With Brad Pitt’s latest offering, World War Z not even premiering in the states yet, it may seem a little premature to start talking about sequels. But that hasn’t stopped Pitt from dropping a little hint that there just might be a World War Z Two in the offing.
When talking about the film, Pitt said, “There is enough [material] to mine from the book. We could barely get a fraction of the book in [this movie]. So we’ll see. We’ll see.”
Pitt, who plays United Nations employee Gerry Lane in the film, didn’t specify whether or not he himself, would be returning for any sequels. A reporter who has seen the film, says the ending leaves it wide open for a sequel with Pitt’s character in it.
World War Z is a 2013 apocalyptic horror film directed by Marc Forster. The screenplay by Matthew Michael Carnahan is based on the 2006 novel of the same name by Max Brooks. The 2006 book is a follow-up to his 2003 book, The Zombie Survival Guide.
Rather than having a grand overview or narrative, World War Z is a collection of individual accounts, where Brooks plays the role of an agent of the United Nations Postwar Commission one decade after the book’s Zombie War. Other passages relate a decade-long war against zombies, as experienced by people of various nationalities. The personal accounts in the book describe the religious, geo-political, and environmental changes that result from the Zombie War.
Due to the multi-facetted nature of the book, Pitt was optimistic that future films that would also based on the Max Brooks book could work. Despite Pitt’s optimism about the movie’s franchise potential, director Marc Forster is keeping his cards close to his vest on any possible sequels until he can gauge the success of the original.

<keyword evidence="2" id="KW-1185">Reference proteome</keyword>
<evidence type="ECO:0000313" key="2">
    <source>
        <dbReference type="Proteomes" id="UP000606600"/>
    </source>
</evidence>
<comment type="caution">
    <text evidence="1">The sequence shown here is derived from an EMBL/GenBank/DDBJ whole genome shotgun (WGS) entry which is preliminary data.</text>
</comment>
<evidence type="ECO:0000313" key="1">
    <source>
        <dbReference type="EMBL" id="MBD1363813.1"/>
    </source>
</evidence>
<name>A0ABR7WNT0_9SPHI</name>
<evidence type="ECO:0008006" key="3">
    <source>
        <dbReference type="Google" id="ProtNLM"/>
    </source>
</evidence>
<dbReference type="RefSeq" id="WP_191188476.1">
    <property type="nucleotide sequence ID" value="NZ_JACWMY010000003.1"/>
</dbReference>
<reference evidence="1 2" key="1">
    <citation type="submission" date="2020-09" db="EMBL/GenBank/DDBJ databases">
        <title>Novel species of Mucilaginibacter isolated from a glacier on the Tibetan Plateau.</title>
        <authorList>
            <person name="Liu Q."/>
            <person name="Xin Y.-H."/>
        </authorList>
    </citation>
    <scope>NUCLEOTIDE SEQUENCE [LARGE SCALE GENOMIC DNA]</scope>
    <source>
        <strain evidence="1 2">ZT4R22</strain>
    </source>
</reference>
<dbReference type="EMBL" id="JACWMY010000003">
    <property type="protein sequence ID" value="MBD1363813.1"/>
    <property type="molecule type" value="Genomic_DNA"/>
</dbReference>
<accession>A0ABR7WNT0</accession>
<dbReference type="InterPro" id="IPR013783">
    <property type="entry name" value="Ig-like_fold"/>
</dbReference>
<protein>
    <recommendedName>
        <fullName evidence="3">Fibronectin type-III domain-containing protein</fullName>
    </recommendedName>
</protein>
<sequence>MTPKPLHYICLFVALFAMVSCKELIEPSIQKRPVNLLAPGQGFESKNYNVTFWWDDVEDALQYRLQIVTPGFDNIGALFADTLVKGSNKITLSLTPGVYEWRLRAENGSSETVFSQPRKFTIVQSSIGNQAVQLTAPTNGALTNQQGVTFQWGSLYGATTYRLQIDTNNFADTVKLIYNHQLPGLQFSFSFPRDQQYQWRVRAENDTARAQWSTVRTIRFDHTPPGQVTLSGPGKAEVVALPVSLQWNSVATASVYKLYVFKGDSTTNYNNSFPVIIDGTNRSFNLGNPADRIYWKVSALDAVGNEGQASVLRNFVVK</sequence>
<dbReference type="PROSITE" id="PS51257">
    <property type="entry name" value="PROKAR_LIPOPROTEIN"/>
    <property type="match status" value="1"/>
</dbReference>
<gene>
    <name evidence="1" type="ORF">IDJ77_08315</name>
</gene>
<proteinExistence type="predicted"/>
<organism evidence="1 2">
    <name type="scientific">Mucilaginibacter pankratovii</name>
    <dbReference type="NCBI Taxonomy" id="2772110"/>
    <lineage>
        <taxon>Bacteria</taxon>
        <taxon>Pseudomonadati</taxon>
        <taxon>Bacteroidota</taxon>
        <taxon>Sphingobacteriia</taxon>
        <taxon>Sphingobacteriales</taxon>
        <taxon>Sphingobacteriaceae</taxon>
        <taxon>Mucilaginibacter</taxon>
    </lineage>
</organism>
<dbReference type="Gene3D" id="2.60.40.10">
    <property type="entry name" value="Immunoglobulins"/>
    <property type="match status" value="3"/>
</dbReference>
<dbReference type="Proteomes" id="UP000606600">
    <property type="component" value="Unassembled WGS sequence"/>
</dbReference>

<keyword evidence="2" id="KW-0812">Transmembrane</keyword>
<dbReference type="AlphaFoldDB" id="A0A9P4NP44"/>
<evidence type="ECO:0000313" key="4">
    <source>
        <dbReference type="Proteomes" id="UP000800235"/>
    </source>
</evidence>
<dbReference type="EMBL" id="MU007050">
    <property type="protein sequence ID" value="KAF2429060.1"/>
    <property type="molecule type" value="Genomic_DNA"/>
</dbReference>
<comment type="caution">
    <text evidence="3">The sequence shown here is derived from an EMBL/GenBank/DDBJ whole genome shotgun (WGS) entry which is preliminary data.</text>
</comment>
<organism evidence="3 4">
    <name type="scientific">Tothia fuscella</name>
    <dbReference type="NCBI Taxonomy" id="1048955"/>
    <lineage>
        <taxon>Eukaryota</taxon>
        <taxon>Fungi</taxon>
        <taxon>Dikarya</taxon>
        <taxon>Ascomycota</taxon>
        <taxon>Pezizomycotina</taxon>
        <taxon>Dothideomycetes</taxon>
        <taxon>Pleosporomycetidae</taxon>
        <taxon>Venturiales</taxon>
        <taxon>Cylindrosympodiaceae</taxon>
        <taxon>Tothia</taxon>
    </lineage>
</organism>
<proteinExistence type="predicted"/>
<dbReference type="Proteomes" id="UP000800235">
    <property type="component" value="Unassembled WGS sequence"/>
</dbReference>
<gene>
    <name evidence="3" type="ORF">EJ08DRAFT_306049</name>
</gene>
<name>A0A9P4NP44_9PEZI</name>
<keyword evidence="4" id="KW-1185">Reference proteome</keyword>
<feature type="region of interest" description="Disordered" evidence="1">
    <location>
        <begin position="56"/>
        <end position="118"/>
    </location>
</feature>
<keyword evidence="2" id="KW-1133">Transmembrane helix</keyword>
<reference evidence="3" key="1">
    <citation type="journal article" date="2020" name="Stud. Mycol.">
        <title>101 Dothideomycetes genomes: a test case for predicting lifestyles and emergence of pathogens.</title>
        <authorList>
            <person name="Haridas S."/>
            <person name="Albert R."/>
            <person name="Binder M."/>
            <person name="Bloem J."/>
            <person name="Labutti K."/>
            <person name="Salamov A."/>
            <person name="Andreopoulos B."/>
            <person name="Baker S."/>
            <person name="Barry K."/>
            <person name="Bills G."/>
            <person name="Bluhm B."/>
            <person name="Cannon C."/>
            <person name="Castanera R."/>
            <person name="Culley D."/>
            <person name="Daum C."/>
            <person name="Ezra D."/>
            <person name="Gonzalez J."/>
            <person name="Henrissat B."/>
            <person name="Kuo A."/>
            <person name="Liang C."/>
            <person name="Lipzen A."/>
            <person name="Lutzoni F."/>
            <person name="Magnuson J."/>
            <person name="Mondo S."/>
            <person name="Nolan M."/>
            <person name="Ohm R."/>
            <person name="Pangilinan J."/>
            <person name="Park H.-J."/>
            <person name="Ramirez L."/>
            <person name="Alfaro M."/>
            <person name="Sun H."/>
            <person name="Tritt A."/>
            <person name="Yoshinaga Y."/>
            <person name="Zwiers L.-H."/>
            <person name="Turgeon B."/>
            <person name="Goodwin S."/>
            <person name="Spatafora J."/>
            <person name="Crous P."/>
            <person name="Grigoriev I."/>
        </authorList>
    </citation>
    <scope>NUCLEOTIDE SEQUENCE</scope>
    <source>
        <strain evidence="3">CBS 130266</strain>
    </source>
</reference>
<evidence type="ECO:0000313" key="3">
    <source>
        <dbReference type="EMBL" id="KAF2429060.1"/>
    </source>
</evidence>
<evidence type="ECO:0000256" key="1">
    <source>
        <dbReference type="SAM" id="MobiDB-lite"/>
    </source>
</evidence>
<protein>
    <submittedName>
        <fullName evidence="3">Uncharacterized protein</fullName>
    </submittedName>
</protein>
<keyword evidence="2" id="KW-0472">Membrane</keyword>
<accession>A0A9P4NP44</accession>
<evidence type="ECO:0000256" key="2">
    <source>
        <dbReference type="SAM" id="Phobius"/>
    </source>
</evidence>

The director said, “Let’s see how this goes. We hope this movie goes well and we shall go from there.”
Considering the struggle that Pitt had with bringing World War Z to the screen he may not be in that big a hurry to get back in the saddle for War World Z Two. The current WWZ was originally set for a December 2012 release. Unfortunately the production suffered some setbacks; the biggest of which was a third act that need rewriting and re-shooting.
In June 2012, the film’s original release date was pushed back and the entire cast and crew returned to Budapest for seven weeks of additional shooting. Damon Lindelof was hired to rewrite the third act, but he didn’t have the time to finish the script. Because of this, Drew Goddard was hired to rewrite it. All the re-shoots took place between September and October 2012.
The original $125 million budget rose to $200 million because of the problems with the film’s third act. Other problems also affected the film’s production, such as an issue with Hungarian Counter Terrorism Centre who raided the warehouse where guns had been delivered for use as filming props.
85 assault rifles, sniper rifles, and handguns had been flown into Budapest overnight on a private aircraft. Apparently the film’s producers had failed to clear the delivery with Hungarian authorities. The import documentation indicated that all the weapons had been disabled, but, all were found to be fully functional.
On February 10, 2012, charges were dropped after investigators were unable to identify exactly which “organization or person” had “ownership rights”; therefore they could not “establish which party was criminally liable”.
Despite these problems for Pitt as producer of the film, not to mention the personal upheaval with Angelina Jolie’s double mastectomy, he maintained his focus and has worked non-stop in the run-up to the film’s opening in the US. He might be a tad over confident on the films reception. Although it’s looking good so far.
With Brad Pitt’s World War Z receiving good reviews, with many calling the film a “solid” summer film, it doesn’t sound must yet that the film will be seriously considered for a World War Z two until the box office recepts are in and they’ve at least earned back their inflationary production cost. The film opens nationwide Friday.
By Michael Smith